The two parties then read and write the streams to communicate.

The following example demonstrates a server that sends a single byte (100), and then waits to receive a single byte:

using (var s = new NamedPipeServerStream ("pipedream"))



s.WriteByte (100);

Console.WriteLine (s.ReadByte());


Here’s the corresponding client code:

using (var s = new NamedPipeClientStream ("pipedream"))



Console.WriteLine (s.ReadByte());

s.WriteByte (200); // Send the value 200 back.


Named pipe streams are bidirectional by default, so either party can read or write their stream. This means the client and server must agree on some protocol to coordinate their actions, so both parties don’t end up sending or receiving at once.

There also needs to be agreement on the length of each transmission. Our example was trivial in this regard, because we bounced just a single byte in each direction. To help with messages longer than one byte, pipes provide a message transmission mode. If this is enabled, a party callingRead can know when a message is complete by checking the IsMessageComplete property.

To demonstrate, we’ll start by writing a helper method that reads a whole message from a message-enabled PipeStream—in other words, reads until IsMessageComplete is true:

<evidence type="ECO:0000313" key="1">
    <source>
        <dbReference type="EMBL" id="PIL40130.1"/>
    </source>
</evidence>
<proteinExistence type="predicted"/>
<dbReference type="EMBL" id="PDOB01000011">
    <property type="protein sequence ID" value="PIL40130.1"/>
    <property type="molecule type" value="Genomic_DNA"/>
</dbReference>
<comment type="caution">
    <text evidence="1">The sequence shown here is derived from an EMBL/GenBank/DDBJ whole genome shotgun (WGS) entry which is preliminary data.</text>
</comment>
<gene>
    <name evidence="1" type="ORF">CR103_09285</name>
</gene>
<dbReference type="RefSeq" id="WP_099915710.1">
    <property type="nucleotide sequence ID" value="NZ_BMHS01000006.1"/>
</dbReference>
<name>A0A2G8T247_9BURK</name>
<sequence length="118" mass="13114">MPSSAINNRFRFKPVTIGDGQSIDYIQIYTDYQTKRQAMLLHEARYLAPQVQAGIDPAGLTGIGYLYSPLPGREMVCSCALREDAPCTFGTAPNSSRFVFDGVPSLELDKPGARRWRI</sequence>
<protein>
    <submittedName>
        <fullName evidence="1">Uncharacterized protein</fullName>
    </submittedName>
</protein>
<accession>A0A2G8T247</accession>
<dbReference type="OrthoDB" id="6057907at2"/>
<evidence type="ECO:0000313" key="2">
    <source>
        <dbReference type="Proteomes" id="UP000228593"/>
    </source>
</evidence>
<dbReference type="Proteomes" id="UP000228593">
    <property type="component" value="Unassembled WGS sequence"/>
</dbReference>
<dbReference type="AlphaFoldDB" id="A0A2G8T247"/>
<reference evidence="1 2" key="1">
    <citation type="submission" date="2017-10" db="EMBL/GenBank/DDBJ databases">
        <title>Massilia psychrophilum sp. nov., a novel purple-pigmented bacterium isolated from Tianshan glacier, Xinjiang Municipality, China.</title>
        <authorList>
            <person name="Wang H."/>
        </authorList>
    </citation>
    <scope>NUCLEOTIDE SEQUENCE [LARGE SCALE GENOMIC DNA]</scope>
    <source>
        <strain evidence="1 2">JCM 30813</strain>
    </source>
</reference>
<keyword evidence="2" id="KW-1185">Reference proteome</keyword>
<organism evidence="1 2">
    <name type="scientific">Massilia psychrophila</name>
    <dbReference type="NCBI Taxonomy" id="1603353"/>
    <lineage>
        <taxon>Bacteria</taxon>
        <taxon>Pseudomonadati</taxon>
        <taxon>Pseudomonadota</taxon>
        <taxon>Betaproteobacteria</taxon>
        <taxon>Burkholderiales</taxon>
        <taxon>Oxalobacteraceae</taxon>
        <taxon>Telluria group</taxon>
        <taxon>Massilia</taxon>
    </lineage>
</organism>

static byte[] ReadMessage (PipeStream s)


MemoryStream ms = new MemoryStream();

byte[] buffer = new byte [0x1000]; // Read in 4 KB blocks

do { ms.Write (buffer, 0, s.Read (buffer, 0, buffer.Length)); }

while (!s.IsMessageComplete);

return ms.ToArray();


(To make this asynchronous, replace “s.Read” with “await s.ReadAsync”.)


You cannot determine whether a PipeStream has finished reading a message simply by waiting for Read to return 0. This is because, unlike most other stream types, pipe streams and network streams have no definite end. Instead, they temporarily “dry up” between message transmissions.

Now we can activate message transmission mode. On the server, this is done by specifying PipeTransmissionMode.Message when constructing the stream:

using (var s = new NamedPipeServerStream ("pipedream", PipeDirection.InOut,

1, PipeTransmissionMode.Message))



byte[] msg = Encoding.UTF8.GetBytes ("Hello");

s.Write (msg, 0, msg.Length);

Console.WriteLine (Encoding.UTF8.GetString (ReadMessage (s)));


On the client, we activate message transmission mode by setting ReadMode after calling Connect:

using (var s = new NamedPipeClientStream ("pipedream"))



s.ReadMode = PipeTransmissionMode.Message;

Console.WriteLine (Encoding.UTF8.GetString (ReadMessage (s)));

byte[] msg = Encoding.UTF8.GetBytes ("Hello right back!");

s.Write (msg, 0, msg.Length);


Anonymous pipes

An anonymous pipe provides a one-way communication stream between a parent and child process. Instead of using a system-wide name, anonymous pipes tune in through a private handle.

As with named pipes, there are distinct client and server roles. The system of communication is a little different, however, and proceeds as follows:

1. The server instantiates an AnonymousPipeServerStream, committing to a PipeDirection of In or Out.